A local cryptocurrency exchange has asked the Securities and Exchange Commission (SEC) to protect local digital asset businesses by refusing entry to major foreign business operators as the latter have an edge in technological know-how and capital.
These advantages could hurt the business operations of domestic firms operating in the digital asset industry, said Jirayut Srupsrisopa, co-founder and chief executive at Bitkub Capital Group Holdings.
There are several global cryptocurrency exchanges interested in launching in Thailand and some of them are in the process of applying for digital asset licences, said Mr Jirayut.
Two digital asset exchanges have been granted operating licences, Bitkub and Satang Corporation, while Bitcoin, the operator of the now-defunct bx.in.th, ceased operations at the end of September to focus on other business opportunities.
Japan's BiTherb and China's Huobi have been granted with operating licences for digital asset exchanges in Thailand, but their operations, involving cryptocurrencies and digital tokens, have yet to begin.
The portion of foreign shareholders in Thailand-based companies, including digital asset businesses, must not exceed 50%, according to the Commerce Ministry's Foreign Business Act of 1999.
The digital asset royal decree took effect on May 14, 2018 and lists four types of secondary business intermediaries: digital exchanges, brokerage firms, dealers and token portal service providers, also known as initial coin offering (ICO) portals.
The royal decree covers cryptocurrencies, digital tokens and any other electronic data unit, as specified by the SEC. Exchanges, brokers and dealers are required to apply for licences from the Finance Ministry, while ICO portals must be approved by the SEC.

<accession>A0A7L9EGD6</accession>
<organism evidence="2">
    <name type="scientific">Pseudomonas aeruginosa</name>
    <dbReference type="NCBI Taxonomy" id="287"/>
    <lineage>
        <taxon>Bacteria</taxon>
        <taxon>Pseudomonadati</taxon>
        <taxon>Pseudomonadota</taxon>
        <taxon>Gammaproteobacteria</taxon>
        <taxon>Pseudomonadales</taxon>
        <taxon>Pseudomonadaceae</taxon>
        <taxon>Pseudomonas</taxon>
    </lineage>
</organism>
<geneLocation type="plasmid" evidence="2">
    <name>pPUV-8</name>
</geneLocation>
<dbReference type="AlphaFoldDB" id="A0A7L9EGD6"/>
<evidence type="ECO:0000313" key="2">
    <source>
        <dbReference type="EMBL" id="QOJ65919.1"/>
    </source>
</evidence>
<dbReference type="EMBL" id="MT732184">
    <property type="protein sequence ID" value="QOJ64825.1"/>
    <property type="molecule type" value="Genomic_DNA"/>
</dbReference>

Major foreign companies operating as digital asset exchanges have an edge over technological know-how and capital, which could hurt business operations of domestic firms, says Mr Jirayut.
"I am concerned that an amendment to the digital asset royal decree could relax regulations the entry of foreign business operators. Thai cryptocurrency firms could experience losses since foreign firms are equipped with sophisticated technology and huge capital," said Mr Jirayut.
"Shutting the door for foreign firms to operate in the country provides an opportunity for local firms to create new technologies that will help strengthen the country in the long run. If we allow major global companies to come in, all business volume and data will go to them."
For Bitkub, the number of investors and trading volume have doubled this year mainly due to transfers of trading accounts from Bitcoin Co's closure.
Despite larger trading volumes, digital asset exchanges have to increase their capital reserves because the SEC requires them to be hedge risks from trading errors, similar to other intermediary companies such as securities firms, said Mr Jirayut.